At this point, I was starting to feel ready. (I wasn’t. This was an illusion because all the available practice materials were easier than the exam.)
1/18Watched” official video: Core services
Redid all end of video questions
Spent: 2-3 hours
This freaked me out. I did significantly worse on the end of video questions than after my first attempt proving I didn’t retain the important stuff.
1/18Udemy mock exam #5
Spent: 40 minutes
Don’t take this one. It has so much out of scope material, that all it does is scare you!
1/19Udemy mock exam #6
Spent: 40 minutes
This wasn’t as scary as exam 5 but it also had a lot of stuff that was out of scope
1/19Redid exams for muscle memory/review
Udemy mock exam 1-3
Amazon’s 10 practice questions
Whizlabs 20 questions
Repeated end of chapter questions until I had them memorized
Spent: 3 hours
This was helpful. Both to review facts and get things loaded into my short term memory the morning of the test.
1/19Skimmed study guide one final time
Spent: 15 minutes
Last minute subconscious

Other studying – I have no idea how much time I spent with these:

  • Studying from my study guide: I brought my study guide with me everywhere the day before the test. I looked at it on and off on the subway and at the 5 hour robotics meeting. I don’t know how much time I actually spent looking at it. I also carried around pieces of it at robotics meetings earlier in the week.
  • Verbalizing facts – I added some facts I needed to memorize to conversations to help retain them.
  • I had signed up as “backup” at the Toastmasters meeting two days before the exam. The day before that, i was assigned a speaking slot. On the subway ride home that night, I wrote a speech that was “sort of ” an entertaining story about clouds, mentoring, speaking and Amazon keywords. I wasn’t able to deliver it without notes because it had the flow of Alice in Wonderland’s rabbit hole. But again, I was saying the keywords out loud which makes them more memorable.

How I did on the mocks

Many people find it useful to compare how they are doing on mock exams to how someone else did to see if they are “ready” and gauge studying.

There are multiple scores for each representing multiple attempts.

SourceScores
Cloud concepts video100%
100%
Core services video60%
80%
100%
Security video50%
40%
70%
100%
Architecture video60%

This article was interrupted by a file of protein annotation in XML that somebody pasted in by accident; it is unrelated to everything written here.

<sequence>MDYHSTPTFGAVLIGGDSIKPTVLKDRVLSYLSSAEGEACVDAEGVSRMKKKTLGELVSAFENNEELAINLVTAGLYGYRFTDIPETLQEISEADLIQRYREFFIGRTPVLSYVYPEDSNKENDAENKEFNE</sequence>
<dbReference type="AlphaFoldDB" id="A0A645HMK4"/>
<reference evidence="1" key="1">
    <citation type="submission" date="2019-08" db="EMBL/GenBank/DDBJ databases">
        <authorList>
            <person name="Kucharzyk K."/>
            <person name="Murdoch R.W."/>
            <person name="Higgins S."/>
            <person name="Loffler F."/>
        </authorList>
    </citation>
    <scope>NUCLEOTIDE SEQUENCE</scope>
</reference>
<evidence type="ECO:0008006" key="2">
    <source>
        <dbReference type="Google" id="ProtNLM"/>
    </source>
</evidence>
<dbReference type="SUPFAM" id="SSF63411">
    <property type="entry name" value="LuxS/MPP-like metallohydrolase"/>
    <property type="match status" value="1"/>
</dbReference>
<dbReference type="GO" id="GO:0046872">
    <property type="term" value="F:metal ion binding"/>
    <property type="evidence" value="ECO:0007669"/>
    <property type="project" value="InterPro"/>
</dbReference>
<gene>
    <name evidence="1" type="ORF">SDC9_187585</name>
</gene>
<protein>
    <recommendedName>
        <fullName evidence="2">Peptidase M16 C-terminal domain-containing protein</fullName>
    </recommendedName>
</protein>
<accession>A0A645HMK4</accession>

100%
Pricing & Support video56%
77%
100%
Amazon official free 10 questions90%
100%
Whizlabs free 20 questions85%
95%
Udemy mock #1
81%
92%
Udemy mock #2
71%
98%
Udemy mock #3
72%
87%
Udemy mock #4
82%
Udemy mock #5
60%
Udemy mock #5
68%

Jeanne’s experiences taking the AWS Certified Cloud Practitioner Exam

Yesterday, I took and passed the AWS Certified Cloud Practitioner Exam. Also see:

Registering for the exam

Registering was pretty easy. You enter your zip code and it tells you the next available exam date of the nearby centers. You can click on each one to see actual dates/times. There were both weekday and weekend choices which was nice.

The exam center

I took the exam at “Forest Hills Brainseed.” Being able to walk to the venue was nice because I could leave “unnecessary objects” at home!

The center had a locker for your stuff. You hold the key during the exam. They weren’t strict about what you put in the locker. I kept my credit card and tissues in my pockets. (Some centers have made me empty my pockets.) The center keeps your drivers license while you are in the exam room.

Like most exams, you are entitled to a writing utensil and something to write on. This center uses paper and pencil. I haven’t gotten physical paper at an exam in ages. It was *so* nice.

This center also provides ear plugs which I didn’t need.

The center had two rooms of 10 computers each. My room was less than half filled, but it was still hot. Luckily, I wore a short sleeve t-shirt under a sweatshirt so could just remove my sweatshirt.

The actual exam

The software didn’t log me in at first. The center had me change computers and then it worked.

After 22 minutes, I had completed my first pass of the exam and was 100% confident on 44 of the answers. (Passing is a little higher than that.) Luckily I was 50% confident of others. I did some more review but turned it in with about 50 minutes left. (I always finish cert exams quickly.)

After you click “End test”, you get 6-9 survey questions. Then you get your pass/fail result. One to five days later, you’ll get an email with your actual score. (Janeice and I both got the score one day later). Given that this is a pass fail exam, the score isn’t important to me. That said, I did get a good score – 895 (out of 1000)

How to view your score

  • Sign in to the AWS Training and Certification Portal.
  • Click the ‘Certification’ tab.
  • Click the ‘AWS Certification Account’ button.
  • Click “Previous Exams”
  • Click “Download” on the right hand side